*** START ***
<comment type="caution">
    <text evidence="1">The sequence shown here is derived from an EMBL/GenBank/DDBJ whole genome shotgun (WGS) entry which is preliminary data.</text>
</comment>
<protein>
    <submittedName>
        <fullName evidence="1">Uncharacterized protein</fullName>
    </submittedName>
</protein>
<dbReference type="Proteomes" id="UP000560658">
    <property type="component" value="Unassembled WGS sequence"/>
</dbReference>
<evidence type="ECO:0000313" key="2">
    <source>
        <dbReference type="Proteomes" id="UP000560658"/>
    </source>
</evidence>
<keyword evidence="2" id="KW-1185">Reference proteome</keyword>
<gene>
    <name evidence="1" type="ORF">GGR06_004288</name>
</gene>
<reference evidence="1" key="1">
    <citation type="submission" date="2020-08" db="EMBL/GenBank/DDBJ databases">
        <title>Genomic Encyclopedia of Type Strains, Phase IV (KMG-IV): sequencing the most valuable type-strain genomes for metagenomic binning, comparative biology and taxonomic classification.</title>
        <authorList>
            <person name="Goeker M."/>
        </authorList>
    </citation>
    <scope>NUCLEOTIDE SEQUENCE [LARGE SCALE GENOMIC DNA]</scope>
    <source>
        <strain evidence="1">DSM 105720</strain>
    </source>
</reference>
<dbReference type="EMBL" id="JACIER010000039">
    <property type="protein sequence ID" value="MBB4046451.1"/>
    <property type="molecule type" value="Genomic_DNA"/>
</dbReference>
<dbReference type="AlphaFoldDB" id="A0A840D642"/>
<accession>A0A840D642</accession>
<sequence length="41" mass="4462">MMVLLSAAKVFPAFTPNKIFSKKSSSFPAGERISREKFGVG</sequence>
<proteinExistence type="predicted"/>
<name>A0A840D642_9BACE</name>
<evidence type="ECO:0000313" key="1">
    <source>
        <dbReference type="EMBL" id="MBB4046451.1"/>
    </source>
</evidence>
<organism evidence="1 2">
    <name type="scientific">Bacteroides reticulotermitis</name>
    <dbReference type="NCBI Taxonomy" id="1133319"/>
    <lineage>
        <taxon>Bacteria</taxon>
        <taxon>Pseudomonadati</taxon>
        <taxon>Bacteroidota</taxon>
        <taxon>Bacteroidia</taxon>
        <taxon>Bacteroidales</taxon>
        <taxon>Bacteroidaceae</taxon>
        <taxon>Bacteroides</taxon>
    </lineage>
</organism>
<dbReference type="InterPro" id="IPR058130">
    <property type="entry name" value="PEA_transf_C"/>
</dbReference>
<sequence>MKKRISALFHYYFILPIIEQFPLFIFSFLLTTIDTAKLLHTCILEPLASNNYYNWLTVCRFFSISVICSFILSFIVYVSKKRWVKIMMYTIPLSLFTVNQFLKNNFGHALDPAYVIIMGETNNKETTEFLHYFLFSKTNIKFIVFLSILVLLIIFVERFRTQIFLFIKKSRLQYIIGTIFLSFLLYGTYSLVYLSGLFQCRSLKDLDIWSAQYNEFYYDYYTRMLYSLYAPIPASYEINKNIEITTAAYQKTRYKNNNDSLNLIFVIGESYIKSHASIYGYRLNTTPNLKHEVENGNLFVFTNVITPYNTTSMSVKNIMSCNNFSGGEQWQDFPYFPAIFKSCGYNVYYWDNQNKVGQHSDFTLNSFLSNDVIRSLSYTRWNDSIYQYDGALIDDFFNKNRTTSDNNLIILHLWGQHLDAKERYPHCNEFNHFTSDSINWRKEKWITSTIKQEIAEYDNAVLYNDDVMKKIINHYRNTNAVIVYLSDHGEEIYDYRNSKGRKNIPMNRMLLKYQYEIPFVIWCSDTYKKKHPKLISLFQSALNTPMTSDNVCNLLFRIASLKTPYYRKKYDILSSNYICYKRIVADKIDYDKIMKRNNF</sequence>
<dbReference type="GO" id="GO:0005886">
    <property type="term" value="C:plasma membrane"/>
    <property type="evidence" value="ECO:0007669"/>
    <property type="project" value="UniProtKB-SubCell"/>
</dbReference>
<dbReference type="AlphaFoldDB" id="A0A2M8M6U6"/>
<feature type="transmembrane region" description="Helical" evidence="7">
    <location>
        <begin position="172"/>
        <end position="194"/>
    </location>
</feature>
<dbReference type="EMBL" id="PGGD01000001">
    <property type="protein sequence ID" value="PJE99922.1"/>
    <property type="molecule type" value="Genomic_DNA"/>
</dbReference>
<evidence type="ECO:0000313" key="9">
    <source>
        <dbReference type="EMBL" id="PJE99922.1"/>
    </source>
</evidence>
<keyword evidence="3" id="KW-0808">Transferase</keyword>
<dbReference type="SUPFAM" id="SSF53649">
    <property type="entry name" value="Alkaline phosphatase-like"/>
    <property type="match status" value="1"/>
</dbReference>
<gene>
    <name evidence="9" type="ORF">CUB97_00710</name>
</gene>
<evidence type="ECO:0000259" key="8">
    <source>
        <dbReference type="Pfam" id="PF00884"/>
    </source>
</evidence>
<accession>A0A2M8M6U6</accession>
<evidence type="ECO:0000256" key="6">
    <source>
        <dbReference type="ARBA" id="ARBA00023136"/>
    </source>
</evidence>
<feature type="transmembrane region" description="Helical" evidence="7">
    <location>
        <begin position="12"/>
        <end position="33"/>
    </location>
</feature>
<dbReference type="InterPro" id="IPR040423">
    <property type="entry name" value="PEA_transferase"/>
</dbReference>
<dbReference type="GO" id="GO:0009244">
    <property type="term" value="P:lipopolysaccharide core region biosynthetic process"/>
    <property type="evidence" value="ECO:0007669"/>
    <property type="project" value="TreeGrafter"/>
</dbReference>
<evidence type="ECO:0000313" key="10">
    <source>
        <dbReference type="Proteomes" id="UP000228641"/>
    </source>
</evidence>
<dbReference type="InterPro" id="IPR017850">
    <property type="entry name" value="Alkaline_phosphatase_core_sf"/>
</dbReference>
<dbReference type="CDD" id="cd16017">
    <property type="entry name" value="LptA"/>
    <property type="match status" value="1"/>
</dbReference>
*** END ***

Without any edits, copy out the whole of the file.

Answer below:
<comment type="caution">
    <text evidence="1">The sequence shown here is derived from an EMBL/GenBank/DDBJ whole genome shotgun (WGS) entry which is preliminary data.</text>
</comment>
<protein>
    <submittedName>
        <fullName evidence="1">Uncharacterized protein</fullName>
    </submittedName>
</protein>
<dbReference type="Proteomes" id="UP000560658">
    <property type="component" value="Unassembled WGS sequence"/>
</dbReference>
<evidence type="ECO:0000313" key="2">
    <source>
        <dbReference type="Proteomes" id="UP000560658"/>
    </source>
</evidence>
<keyword evidence="2" id="KW-1185">Reference proteome</keyword>
<gene>
    <name evidence="1" type="ORF">GGR06_004288</name>
</gene>
<reference evidence="1" key="1">
    <citation type="submission" date="2020-08" db="EMBL/GenBank/DDBJ databases">
        <title>Genomic Encyclopedia of Type Strains, Phase IV (KMG-IV): sequencing the most valuable type-strain genomes for metagenomic binning, comparative biology and taxonomic classification.</title>
        <authorList>
            <person name="Goeker M."/>
        </authorList>
    </citation>
    <scope>NUCLEOTIDE SEQUENCE [LARGE SCALE GENOMIC DNA]</scope>
    <source>
        <strain evidence="1">DSM 105720</strain>
    </source>
</reference>
<dbReference type="EMBL" id="JACIER010000039">
    <property type="protein sequence ID" value="MBB4046451.1"/>
    <property type="molecule type" value="Genomic_DNA"/>
</dbReference>
<dbReference type="AlphaFoldDB" id="A0A840D642"/>
<accession>A0A840D642</accession>
<sequence length="41" mass="4462">MMVLLSAAKVFPAFTPNKIFSKKSSSFPAGERISREKFGVG</sequence>
<proteinExistence type="predicted"/>
<name>A0A840D642_9BACE</name>
<evidence type="ECO:0000313" key="1">
    <source>
        <dbReference type="EMBL" id="MBB4046451.1"/>
    </source>
</evidence>
<organism evidence="1 2">
    <name type="scientific">Bacteroides reticulotermitis</name>
    <dbReference type="NCBI Taxonomy" id="1133319"/>
    <lineage>
        <taxon>Bacteria</taxon>
        <taxon>Pseudomonadati</taxon>
        <taxon>Bacteroidota</taxon>
        <taxon>Bacteroidia</taxon>
        <taxon>Bacteroidales</taxon>
        <taxon>Bacteroidaceae</taxon>
        <taxon>Bacteroides</taxon>
    </lineage>
</organism>
<dbReference type="InterPro" id="IPR058130">
    <property type="entry name" value="PEA_transf_C"/>
</dbReference>
<sequence>MKKRISALFHYYFILPIIEQFPLFIFSFLLTTIDTAKLLHTCILEPLASNNYYNWLTVCRFFSISVICSFILSFIVYVSKKRWVKIMMYTIPLSLFTVNQFLKNNFGHALDPAYVIIMGETNNKETTEFLHYFLFSKTNIKFIVFLSILVLLIIFVERFRTQIFLFIKKSRLQYIIGTIFLSFLLYGTYSLVYLSGLFQCRSLKDLDIWSAQYNEFYYDYYTRMLYSLYAPIPASYEINKNIEITTAAYQKTRYKNNNDSLNLIFVIGESYIKSHASIYGYRLNTTPNLKHEVENGNLFVFTNVITPYNTTSMSVKNIMSCNNFSGGEQWQDFPYFPAIFKSCGYNVYYWDNQNKVGQHSDFTLNSFLSNDVIRSLSYTRWNDSIYQYDGALIDDFFNKNRTTSDNNLIILHLWGQHLDAKERYPHCNEFNHFTSDSINWRKEKWITSTIKQEIAEYDNAVLYNDDVMKKIINHYRNTNAVIVYLSDHGEEIYDYRNSKGRKNIPMNRMLLKYQYEIPFVIWCSDTYKKKHPKLISLFQSALNTPMTSDNVCNLLFRIASLKTPYYRKKYDILSSNYICYKRIVADKIDYDKIMKRNNF</sequence>
<dbReference type="GO" id="GO:0005886">
    <property type="term" value="C:plasma membrane"/>
    <property type="evidence" value="ECO:0007669"/>
    <property type="project" value="UniProtKB-SubCell"/>
</dbReference>
<dbReference type="AlphaFoldDB" id="A0A2M8M6U6"/>
<feature type="transmembrane region" description="Helical" evidence="7">
    <location>
        <begin position="172"/>
        <end position="194"/>
    </location>
</feature>
<dbReference type="EMBL" id="PGGD01000001">
    <property type="protein sequence ID" value="PJE99922.1"/>
    <property type="molecule type" value="Genomic_DNA"/>
</dbReference>
<evidence type="ECO:0000313" key="9">
    <source>
        <dbReference type="EMBL" id="PJE99922.1"/>
    </source>
</evidence>
<keyword evidence="3" id="KW-0808">Transferase</keyword>
<dbReference type="SUPFAM" id="SSF53649">
    <property type="entry name" value="Alkaline phosphatase-like"/>
    <property type="match status" value="1"/>
</dbReference>
<gene>
    <name evidence="9" type="ORF">CUB97_00710</name>
</gene>
<evidence type="ECO:0000259" key="8">
    <source>
        <dbReference type="Pfam" id="PF00884"/>
    </source>
</evidence>
<accession>A0A2M8M6U6</accession>
<evidence type="ECO:0000256" key="6">
    <source>
        <dbReference type="ARBA" id="ARBA00023136"/>
    </source>
</evidence>
<feature type="transmembrane region" description="Helical" evidence="7">
    <location>
        <begin position="12"/>
        <end position="33"/>
    </location>
</feature>
<dbReference type="InterPro" id="IPR040423">
    <property type="entry name" value="PEA_transferase"/>
</dbReference>
<dbReference type="GO" id="GO:0009244">
    <property type="term" value="P:lipopolysaccharide core region biosynthetic process"/>
    <property type="evidence" value="ECO:0007669"/>
    <property type="project" value="TreeGrafter"/>
</dbReference>
<evidence type="ECO:0000313" key="10">
    <source>
        <dbReference type="Proteomes" id="UP000228641"/>
    </source>
</evidence>
<dbReference type="InterPro" id="IPR017850">
    <property type="entry name" value="Alkaline_phosphatase_core_sf"/>
</dbReference>
<dbReference type="CDD" id="cd16017">
    <property type="entry name" value="LptA"/>
    <property type="match status" value="1"/>
</dbReference>